FIRST EDITION OF DALI ON MODERN ART, FLAMBOYANTLY SIGNED WITH A SPECTACULAR FULL-PAGE PEN-AND-INK DRAWING BY SALVADOR DALI, TWICE SIGNED
DALI, Salvador. Dalí on Modern Art. New York: Dial Press, 1957. Octavo, original half black cloth, original dust jacket. Housed in a custom clamshell box.
First edition of this illustrated treatise on "the cuckolds of antiquated modern art" by Salvador Dalí, boldly inscribed across the entire front flyleaf, "Pour Paul Segnit, hommage tres amicable de Dalí, 1958," with a splendid drawing of a haloed knight on a horse—reminiscent of his famous depiction of Don Quixote—a drawing that he has signed in the lower corner with his full name.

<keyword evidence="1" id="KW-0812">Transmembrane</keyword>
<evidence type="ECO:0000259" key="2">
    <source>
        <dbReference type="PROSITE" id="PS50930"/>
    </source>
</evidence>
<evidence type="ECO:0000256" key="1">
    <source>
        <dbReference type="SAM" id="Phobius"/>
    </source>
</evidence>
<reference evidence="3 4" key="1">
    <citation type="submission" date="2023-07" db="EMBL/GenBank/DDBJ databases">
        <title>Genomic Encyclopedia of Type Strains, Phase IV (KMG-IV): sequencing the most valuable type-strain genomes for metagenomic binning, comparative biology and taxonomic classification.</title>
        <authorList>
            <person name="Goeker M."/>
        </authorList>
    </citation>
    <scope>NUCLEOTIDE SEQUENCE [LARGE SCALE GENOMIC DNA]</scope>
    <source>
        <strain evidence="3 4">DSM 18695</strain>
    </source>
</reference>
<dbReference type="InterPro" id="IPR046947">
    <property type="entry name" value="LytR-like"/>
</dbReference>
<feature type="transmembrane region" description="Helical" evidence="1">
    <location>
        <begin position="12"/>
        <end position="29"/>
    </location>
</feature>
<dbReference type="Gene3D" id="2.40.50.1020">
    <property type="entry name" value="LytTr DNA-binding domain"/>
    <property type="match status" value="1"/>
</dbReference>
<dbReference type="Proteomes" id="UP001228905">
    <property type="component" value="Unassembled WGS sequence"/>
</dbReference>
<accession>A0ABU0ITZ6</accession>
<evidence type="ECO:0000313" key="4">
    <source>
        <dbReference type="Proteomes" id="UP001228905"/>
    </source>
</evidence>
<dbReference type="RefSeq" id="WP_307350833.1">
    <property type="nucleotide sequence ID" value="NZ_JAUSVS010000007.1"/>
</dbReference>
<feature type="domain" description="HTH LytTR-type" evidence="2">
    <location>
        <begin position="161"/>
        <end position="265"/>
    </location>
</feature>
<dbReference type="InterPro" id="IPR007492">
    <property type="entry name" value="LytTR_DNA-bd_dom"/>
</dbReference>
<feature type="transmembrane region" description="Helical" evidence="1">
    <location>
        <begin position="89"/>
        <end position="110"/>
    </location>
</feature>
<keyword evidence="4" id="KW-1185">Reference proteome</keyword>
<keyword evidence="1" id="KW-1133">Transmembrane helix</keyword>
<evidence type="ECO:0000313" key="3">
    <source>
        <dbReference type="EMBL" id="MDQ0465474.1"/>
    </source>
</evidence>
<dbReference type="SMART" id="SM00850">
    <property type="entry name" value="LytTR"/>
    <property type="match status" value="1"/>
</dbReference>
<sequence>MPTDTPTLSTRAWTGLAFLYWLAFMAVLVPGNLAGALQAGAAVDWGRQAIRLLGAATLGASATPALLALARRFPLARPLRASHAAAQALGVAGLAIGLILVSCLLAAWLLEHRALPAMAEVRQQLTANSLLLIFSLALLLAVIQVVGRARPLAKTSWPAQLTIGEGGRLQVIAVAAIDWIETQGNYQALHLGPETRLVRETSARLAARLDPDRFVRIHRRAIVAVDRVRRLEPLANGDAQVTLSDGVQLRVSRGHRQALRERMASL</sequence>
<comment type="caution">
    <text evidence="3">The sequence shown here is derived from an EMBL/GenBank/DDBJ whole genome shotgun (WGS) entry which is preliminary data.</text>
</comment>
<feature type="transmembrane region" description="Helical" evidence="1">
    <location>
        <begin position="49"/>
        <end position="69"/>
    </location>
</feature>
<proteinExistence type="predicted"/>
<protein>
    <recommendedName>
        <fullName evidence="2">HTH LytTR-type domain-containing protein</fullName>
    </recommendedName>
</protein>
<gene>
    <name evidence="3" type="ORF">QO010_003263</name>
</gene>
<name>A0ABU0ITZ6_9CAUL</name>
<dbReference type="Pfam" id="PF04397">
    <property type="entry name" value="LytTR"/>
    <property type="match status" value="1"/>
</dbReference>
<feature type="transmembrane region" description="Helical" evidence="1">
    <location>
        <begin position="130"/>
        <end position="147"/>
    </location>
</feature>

"Nothing has ever aged more rapidly and more poorly than modern art." Translated from the French by Haakon Chevalier, Dalí's sharp look at modern art is "brilliant, impudent, sarcastic and provoking… No one escapes… Dalí at his pungent best." Illustrated with 57 calligraphic vignettes by Dalí and 15 black-and-white reproductions of paintings he discusses in his discourse. Jacket design also by Dalí. Text in English and French.
Offsetting from tape on front and rear free endpapers; interior and binding fine. Dust jacket with shallow wear to spine ends only, near-fine. An excellent copy, scarce and desirable with a full-page pen-and-ink sketch signed twice by Dalí.